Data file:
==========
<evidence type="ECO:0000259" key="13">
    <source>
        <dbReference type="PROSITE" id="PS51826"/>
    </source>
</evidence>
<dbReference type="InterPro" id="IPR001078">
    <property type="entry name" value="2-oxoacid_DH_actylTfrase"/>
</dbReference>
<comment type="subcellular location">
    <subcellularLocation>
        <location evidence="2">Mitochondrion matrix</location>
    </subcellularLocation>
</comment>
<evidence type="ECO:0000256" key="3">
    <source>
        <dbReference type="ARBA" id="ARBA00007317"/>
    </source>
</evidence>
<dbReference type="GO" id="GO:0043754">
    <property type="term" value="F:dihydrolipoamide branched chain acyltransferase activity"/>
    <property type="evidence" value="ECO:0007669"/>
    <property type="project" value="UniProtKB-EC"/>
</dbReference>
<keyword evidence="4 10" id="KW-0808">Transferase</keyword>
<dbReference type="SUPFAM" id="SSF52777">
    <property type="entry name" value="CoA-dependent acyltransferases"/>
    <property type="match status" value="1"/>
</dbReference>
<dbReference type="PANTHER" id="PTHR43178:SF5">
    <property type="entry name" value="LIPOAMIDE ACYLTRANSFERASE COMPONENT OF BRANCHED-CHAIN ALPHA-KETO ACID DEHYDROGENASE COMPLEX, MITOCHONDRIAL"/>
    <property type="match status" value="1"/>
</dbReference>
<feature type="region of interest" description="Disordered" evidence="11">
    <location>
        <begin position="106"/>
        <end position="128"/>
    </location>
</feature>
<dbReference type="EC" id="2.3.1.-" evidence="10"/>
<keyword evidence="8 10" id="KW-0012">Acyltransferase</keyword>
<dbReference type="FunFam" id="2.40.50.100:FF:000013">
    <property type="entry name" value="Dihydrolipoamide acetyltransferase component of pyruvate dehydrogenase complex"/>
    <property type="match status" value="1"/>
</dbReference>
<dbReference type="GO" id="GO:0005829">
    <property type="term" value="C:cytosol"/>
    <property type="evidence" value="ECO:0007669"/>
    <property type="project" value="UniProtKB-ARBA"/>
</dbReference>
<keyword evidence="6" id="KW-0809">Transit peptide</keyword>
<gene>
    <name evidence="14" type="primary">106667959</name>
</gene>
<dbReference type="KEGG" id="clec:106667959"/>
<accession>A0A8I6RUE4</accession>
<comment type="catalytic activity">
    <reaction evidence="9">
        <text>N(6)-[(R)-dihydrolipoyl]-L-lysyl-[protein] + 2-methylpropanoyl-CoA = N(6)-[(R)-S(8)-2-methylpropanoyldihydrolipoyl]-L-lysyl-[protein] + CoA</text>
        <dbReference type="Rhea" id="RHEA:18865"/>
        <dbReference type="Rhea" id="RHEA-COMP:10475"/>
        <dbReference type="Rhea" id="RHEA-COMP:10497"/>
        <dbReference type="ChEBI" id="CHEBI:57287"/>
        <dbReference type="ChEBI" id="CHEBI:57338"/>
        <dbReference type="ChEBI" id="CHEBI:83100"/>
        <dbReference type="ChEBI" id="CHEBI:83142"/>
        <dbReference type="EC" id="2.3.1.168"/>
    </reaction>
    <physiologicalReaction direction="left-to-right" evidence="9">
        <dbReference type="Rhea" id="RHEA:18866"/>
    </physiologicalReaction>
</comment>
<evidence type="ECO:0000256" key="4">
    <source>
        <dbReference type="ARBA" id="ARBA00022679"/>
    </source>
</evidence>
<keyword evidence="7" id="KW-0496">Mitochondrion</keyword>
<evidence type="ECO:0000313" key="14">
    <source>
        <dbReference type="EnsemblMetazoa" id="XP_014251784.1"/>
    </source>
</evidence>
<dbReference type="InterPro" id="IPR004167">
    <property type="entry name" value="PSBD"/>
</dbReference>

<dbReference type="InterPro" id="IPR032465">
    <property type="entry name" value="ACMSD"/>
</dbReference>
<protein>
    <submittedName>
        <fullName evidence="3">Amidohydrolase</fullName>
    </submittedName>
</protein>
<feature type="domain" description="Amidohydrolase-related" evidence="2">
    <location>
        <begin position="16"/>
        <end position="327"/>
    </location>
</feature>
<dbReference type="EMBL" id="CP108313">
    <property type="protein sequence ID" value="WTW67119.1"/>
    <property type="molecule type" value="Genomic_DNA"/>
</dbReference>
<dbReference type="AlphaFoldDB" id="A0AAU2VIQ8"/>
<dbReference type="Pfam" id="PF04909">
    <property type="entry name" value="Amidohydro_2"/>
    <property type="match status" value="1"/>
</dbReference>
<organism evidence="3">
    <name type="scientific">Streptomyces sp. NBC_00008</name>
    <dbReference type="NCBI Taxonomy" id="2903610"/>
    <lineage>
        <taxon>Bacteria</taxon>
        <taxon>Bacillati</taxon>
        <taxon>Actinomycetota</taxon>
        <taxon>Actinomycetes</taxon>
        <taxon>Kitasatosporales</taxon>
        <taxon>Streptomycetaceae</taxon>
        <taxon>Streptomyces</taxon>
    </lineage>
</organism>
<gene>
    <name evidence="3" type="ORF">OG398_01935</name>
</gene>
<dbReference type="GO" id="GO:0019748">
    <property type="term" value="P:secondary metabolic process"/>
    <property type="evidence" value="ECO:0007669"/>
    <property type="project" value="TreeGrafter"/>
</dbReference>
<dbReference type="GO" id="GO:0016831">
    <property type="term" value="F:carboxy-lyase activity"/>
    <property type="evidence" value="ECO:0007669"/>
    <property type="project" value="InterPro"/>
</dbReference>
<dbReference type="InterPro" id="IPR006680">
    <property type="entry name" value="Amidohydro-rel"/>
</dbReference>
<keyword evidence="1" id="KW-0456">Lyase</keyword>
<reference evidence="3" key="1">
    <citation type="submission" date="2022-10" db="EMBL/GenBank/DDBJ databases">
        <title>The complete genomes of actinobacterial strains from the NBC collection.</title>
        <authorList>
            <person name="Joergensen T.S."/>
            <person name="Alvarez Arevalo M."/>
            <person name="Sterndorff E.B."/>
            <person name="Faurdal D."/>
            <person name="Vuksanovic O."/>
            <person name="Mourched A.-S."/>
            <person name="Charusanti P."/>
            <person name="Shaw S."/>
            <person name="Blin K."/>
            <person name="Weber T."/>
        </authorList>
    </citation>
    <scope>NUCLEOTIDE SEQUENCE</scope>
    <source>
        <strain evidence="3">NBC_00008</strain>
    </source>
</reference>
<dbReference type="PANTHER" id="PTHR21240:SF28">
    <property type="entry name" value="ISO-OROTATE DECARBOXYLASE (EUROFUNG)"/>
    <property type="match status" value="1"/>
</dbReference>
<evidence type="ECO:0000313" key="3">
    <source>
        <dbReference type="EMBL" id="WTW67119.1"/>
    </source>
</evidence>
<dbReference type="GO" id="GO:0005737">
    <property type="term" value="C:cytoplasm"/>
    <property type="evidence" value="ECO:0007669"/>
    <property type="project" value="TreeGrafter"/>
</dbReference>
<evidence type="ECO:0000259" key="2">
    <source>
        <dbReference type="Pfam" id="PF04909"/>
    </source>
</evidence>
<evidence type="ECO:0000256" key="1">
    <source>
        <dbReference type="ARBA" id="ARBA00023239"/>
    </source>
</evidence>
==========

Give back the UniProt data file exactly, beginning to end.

<evidence type="ECO:0000259" key="13">
    <source>
        <dbReference type="PROSITE" id="PS51826"/>
    </source>
</evidence>
<dbReference type="InterPro" id="IPR001078">
    <property type="entry name" value="2-oxoacid_DH_actylTfrase"/>
</dbReference>
<comment type="subcellular location">
    <subcellularLocation>
        <location evidence="2">Mitochondrion matrix</location>
    </subcellularLocation>
</comment>
<evidence type="ECO:0000256" key="3">
    <source>
        <dbReference type="ARBA" id="ARBA00007317"/>
    </source>
</evidence>
<dbReference type="GO" id="GO:0043754">
    <property type="term" value="F:dihydrolipoamide branched chain acyltransferase activity"/>
    <property type="evidence" value="ECO:0007669"/>
    <property type="project" value="UniProtKB-EC"/>
</dbReference>
<keyword evidence="4 10" id="KW-0808">Transferase</keyword>
<dbReference type="SUPFAM" id="SSF52777">
    <property type="entry name" value="CoA-dependent acyltransferases"/>
    <property type="match status" value="1"/>
</dbReference>
<dbReference type="PANTHER" id="PTHR43178:SF5">
    <property type="entry name" value="LIPOAMIDE ACYLTRANSFERASE COMPONENT OF BRANCHED-CHAIN ALPHA-KETO ACID DEHYDROGENASE COMPLEX, MITOCHONDRIAL"/>
    <property type="match status" value="1"/>
</dbReference>
<feature type="region of interest" description="Disordered" evidence="11">
    <location>
        <begin position="106"/>
        <end position="128"/>
    </location>
</feature>
<dbReference type="EC" id="2.3.1.-" evidence="10"/>
<keyword evidence="8 10" id="KW-0012">Acyltransferase</keyword>
<dbReference type="FunFam" id="2.40.50.100:FF:000013">
    <property type="entry name" value="Dihydrolipoamide acetyltransferase component of pyruvate dehydrogenase complex"/>
    <property type="match status" value="1"/>
</dbReference>
<dbReference type="GO" id="GO:0005829">
    <property type="term" value="C:cytosol"/>
    <property type="evidence" value="ECO:0007669"/>
    <property type="project" value="UniProtKB-ARBA"/>
</dbReference>
<keyword evidence="6" id="KW-0809">Transit peptide</keyword>
<gene>
    <name evidence="14" type="primary">106667959</name>
</gene>
<dbReference type="KEGG" id="clec:106667959"/>
<accession>A0A8I6RUE4</accession>
<comment type="catalytic activity">
    <reaction evidence="9">
        <text>N(6)-[(R)-dihydrolipoyl]-L-lysyl-[protein] + 2-methylpropanoyl-CoA = N(6)-[(R)-S(8)-2-methylpropanoyldihydrolipoyl]-L-lysyl-[protein] + CoA</text>
        <dbReference type="Rhea" id="RHEA:18865"/>
        <dbReference type="Rhea" id="RHEA-COMP:10475"/>
        <dbReference type="Rhea" id="RHEA-COMP:10497"/>
        <dbReference type="ChEBI" id="CHEBI:57287"/>
        <dbReference type="ChEBI" id="CHEBI:57338"/>
        <dbReference type="ChEBI" id="CHEBI:83100"/>
        <dbReference type="ChEBI" id="CHEBI:83142"/>
        <dbReference type="EC" id="2.3.1.168"/>
    </reaction>
    <physiologicalReaction direction="left-to-right" evidence="9">
        <dbReference type="Rhea" id="RHEA:18866"/>
    </physiologicalReaction>
</comment>
<evidence type="ECO:0000256" key="4">
    <source>
        <dbReference type="ARBA" id="ARBA00022679"/>
    </source>
</evidence>
<keyword evidence="7" id="KW-0496">Mitochondrion</keyword>
<evidence type="ECO:0000313" key="14">
    <source>
        <dbReference type="EnsemblMetazoa" id="XP_014251784.1"/>
    </source>
</evidence>
<dbReference type="InterPro" id="IPR004167">
    <property type="entry name" value="PSBD"/>
</dbReference>

<dbReference type="InterPro" id="IPR032465">
    <property type="entry name" value="ACMSD"/>
</dbReference>
<protein>
    <submittedName>
        <fullName evidence="3">Amidohydrolase</fullName>
    </submittedName>
</protein>
<feature type="domain" description="Amidohydrolase-related" evidence="2">
    <location>
        <begin position="16"/>
        <end position="327"/>
    </location>
</feature>
<dbReference type="EMBL" id="CP108313">
    <property type="protein sequence ID" value="WTW67119.1"/>
    <property type="molecule type" value="Genomic_DNA"/>
</dbReference>
<dbReference type="AlphaFoldDB" id="A0AAU2VIQ8"/>
<dbReference type="Pfam" id="PF04909">
    <property type="entry name" value="Amidohydro_2"/>
    <property type="match status" value="1"/>
</dbReference>
<organism evidence="3">
    <name type="scientific">Streptomyces sp. NBC_00008</name>
    <dbReference type="NCBI Taxonomy" id="2903610"/>
    <lineage>
        <taxon>Bacteria</taxon>
        <taxon>Bacillati</taxon>
        <taxon>Actinomycetota</taxon>
        <taxon>Actinomycetes</taxon>
        <taxon>Kitasatosporales</taxon>
        <taxon>Streptomycetaceae</taxon>
        <taxon>Streptomyces</taxon>
    </lineage>
</organism>
<gene>
    <name evidence="3" type="ORF">OG398_01935</name>
</gene>
<dbReference type="GO" id="GO:0019748">
    <property type="term" value="P:secondary metabolic process"/>
    <property type="evidence" value="ECO:0007669"/>
    <property type="project" value="TreeGrafter"/>
</dbReference>
<dbReference type="GO" id="GO:0016831">
    <property type="term" value="F:carboxy-lyase activity"/>
    <property type="evidence" value="ECO:0007669"/>
    <property type="project" value="InterPro"/>
</dbReference>
<dbReference type="InterPro" id="IPR006680">
    <property type="entry name" value="Amidohydro-rel"/>
</dbReference>
<keyword evidence="1" id="KW-0456">Lyase</keyword>
<reference evidence="3" key="1">
    <citation type="submission" date="2022-10" db="EMBL/GenBank/DDBJ databases">
        <title>The complete genomes of actinobacterial strains from the NBC collection.</title>
        <authorList>
            <person name="Joergensen T.S."/>
            <person name="Alvarez Arevalo M."/>
            <person name="Sterndorff E.B."/>
            <person name="Faurdal D."/>
            <person name="Vuksanovic O."/>
            <person name="Mourched A.-S."/>
            <person name="Charusanti P."/>
            <person name="Shaw S."/>
            <person name="Blin K."/>
            <person name="Weber T."/>
        </authorList>
    </citation>
    <scope>NUCLEOTIDE SEQUENCE</scope>
    <source>
        <strain evidence="3">NBC_00008</strain>
    </source>
</reference>
<dbReference type="PANTHER" id="PTHR21240:SF28">
    <property type="entry name" value="ISO-OROTATE DECARBOXYLASE (EUROFUNG)"/>
    <property type="match status" value="1"/>
</dbReference>
<evidence type="ECO:0000313" key="3">
    <source>
        <dbReference type="EMBL" id="WTW67119.1"/>
    </source>
</evidence>
<dbReference type="GO" id="GO:0005737">
    <property type="term" value="C:cytoplasm"/>
    <property type="evidence" value="ECO:0007669"/>
    <property type="project" value="TreeGrafter"/>
</dbReference>
<evidence type="ECO:0000259" key="2">
    <source>
        <dbReference type="Pfam" id="PF04909"/>
    </source>
</evidence>
<evidence type="ECO:0000256" key="1">
    <source>
        <dbReference type="ARBA" id="ARBA00023239"/>
    </source>
</evidence>